4 See also ch. 19, note on value versus utility of labor.
§ 9. The paradox of value in practice. A necessary condition of value is scarcity. The business incomes of individuals depend on the price of the agents and uses they control. It appears in the paradox of value (Chapter 4, section 11) that up to a certain point the total value increases with the number of units offered in a market, and beyond that point it decreases. In the period of increasing total price (tho declining unit price) any one who owned the whole supply would gain by abundance and his interest would be in harmony with the interests of the buyers of his goods; beyond that point he would gain by greater scarcity. This individual gain sometimes may lie in social want rather than in social wealth. Broadly speaking, so long as value is on the ascending curve and income grows with abundance of goods, the individual interest is bound up with the social interest. So soon as value is on the descending curve and private income grows with social need, the individual interest is at conflict with the social interest, and a problem of social control is presented. Fortunately, in most cases the individual is concerned only with the ascending scale of total value and can increase his private income only by striving for abundance, increasing the number of units he has to offer. A social problem is presented wherever individuals or corporations control such a large proportion of the whole supply at a particular time and place that they are tempted to increase their private incomes by artificially enhancing scarcity.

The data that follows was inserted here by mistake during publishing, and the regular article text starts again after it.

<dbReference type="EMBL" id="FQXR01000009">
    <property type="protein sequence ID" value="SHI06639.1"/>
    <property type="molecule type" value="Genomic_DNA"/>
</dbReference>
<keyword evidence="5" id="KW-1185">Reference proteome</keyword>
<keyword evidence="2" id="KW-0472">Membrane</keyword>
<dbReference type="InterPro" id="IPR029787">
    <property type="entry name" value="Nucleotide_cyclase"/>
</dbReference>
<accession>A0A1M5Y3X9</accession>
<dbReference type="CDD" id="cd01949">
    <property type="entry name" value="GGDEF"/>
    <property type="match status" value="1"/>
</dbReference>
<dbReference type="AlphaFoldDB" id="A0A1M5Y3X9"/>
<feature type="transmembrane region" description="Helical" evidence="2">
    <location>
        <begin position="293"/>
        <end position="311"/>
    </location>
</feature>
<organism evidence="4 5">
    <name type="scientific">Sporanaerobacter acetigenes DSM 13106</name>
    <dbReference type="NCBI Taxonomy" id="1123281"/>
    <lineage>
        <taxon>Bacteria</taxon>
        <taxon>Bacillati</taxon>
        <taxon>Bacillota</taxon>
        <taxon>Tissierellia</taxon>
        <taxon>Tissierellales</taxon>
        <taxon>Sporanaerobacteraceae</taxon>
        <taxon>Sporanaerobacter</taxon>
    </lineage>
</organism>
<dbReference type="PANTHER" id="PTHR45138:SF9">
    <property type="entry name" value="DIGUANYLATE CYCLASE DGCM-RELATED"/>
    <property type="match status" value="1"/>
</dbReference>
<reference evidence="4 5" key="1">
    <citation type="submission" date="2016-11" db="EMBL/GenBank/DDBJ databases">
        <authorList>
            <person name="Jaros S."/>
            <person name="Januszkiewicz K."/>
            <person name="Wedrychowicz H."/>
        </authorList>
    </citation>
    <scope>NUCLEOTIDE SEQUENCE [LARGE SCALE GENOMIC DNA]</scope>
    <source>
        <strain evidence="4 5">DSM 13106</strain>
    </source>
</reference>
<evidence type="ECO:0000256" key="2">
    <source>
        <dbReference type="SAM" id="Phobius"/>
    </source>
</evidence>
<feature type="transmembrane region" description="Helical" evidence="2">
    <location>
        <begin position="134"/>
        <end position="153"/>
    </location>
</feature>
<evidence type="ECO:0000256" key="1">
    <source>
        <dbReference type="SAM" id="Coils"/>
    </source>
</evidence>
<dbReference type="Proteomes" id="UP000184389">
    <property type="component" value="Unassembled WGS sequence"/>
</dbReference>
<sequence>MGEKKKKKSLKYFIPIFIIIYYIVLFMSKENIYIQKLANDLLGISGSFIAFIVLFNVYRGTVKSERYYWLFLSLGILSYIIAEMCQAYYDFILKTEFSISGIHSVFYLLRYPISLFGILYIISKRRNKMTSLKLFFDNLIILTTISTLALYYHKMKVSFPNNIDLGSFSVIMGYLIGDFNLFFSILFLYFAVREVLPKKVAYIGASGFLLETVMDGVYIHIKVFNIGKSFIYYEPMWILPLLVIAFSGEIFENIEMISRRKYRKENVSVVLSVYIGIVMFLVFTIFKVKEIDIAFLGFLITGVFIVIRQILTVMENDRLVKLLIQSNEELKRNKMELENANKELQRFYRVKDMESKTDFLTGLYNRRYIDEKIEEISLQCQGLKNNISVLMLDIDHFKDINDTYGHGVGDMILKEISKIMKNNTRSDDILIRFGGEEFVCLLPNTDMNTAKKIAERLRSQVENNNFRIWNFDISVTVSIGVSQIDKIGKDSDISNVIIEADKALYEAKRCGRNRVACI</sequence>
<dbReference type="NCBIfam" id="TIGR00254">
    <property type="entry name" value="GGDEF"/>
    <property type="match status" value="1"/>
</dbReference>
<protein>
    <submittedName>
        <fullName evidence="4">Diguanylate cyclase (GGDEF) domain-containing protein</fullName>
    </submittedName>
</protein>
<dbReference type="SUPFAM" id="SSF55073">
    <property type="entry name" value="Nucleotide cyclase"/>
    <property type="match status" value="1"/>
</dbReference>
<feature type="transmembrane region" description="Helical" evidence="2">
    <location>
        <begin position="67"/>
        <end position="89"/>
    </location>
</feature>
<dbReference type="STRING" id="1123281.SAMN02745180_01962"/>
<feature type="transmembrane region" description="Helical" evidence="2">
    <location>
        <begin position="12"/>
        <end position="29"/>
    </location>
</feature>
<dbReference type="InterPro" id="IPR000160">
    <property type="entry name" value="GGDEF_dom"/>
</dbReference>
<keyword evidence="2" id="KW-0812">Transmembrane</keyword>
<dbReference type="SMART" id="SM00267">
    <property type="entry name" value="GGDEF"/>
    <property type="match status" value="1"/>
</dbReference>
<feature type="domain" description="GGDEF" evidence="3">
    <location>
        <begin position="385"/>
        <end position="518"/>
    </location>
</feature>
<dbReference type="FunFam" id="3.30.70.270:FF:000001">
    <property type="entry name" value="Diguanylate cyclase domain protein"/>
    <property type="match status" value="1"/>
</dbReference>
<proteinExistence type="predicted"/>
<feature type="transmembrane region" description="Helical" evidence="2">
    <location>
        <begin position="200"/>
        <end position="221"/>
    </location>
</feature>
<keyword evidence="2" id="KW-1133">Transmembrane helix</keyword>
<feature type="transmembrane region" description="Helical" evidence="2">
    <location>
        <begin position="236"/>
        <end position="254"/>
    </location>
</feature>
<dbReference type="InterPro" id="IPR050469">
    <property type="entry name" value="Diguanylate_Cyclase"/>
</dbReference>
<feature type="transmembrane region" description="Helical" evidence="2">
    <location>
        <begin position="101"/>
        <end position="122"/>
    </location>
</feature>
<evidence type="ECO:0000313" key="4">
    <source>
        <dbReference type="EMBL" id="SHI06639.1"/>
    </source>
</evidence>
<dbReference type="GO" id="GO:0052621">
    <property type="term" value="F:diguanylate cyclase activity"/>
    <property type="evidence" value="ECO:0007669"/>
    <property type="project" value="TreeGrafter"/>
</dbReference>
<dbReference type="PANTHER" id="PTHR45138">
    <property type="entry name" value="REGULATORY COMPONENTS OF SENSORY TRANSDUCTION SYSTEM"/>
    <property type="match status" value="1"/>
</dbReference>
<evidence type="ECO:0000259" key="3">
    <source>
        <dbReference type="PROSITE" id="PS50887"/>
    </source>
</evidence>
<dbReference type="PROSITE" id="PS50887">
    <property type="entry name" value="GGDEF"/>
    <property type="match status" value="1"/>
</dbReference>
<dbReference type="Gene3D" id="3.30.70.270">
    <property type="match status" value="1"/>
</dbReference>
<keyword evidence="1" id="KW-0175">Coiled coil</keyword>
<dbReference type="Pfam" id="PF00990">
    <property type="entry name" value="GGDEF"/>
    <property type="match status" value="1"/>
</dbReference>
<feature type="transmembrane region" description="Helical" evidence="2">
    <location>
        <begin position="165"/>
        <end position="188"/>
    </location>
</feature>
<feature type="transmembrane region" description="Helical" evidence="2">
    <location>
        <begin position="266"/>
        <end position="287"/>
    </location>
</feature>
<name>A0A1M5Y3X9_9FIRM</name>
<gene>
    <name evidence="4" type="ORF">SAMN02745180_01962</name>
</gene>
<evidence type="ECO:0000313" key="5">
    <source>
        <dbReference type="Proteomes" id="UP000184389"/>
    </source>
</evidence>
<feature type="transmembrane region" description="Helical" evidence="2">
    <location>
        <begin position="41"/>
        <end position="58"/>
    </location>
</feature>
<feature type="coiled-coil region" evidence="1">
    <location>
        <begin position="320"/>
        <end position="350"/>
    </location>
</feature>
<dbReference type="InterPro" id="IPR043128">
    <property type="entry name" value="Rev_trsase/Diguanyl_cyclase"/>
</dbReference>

In other cases scarcity grows inevitably, as in the exhaustion of natural deposits or the relative decrease of favored building sites for commerce and of tillable land for food when population grows rapidly. Each individual controls such a small portion of the supply that he gains only by striving for abundance (planting new forests, discovering and developing new mines, clearing, draining, irrigating, and fertilizing more fields) ; but with growing scarcity of the whole supply, price per unit rises. Where supply is absolutely falling off (exhaustion of natural stores of timber, coal, and metals) this rising price per unit partly, wholly, or more than, compensates the owners for the decreasing quantity; where supply is only relatively declining (same supply at a higher price) each owner gains and the whole group of owners gain by the scarcity, without themselves helping to bring about the change. Thus again it is seen that value is not identical, indeed may be in contrast with utility. Individual incomes depend primarily upon value, and therefore individual gain may be associated in many cases with scarcity and not with abundance.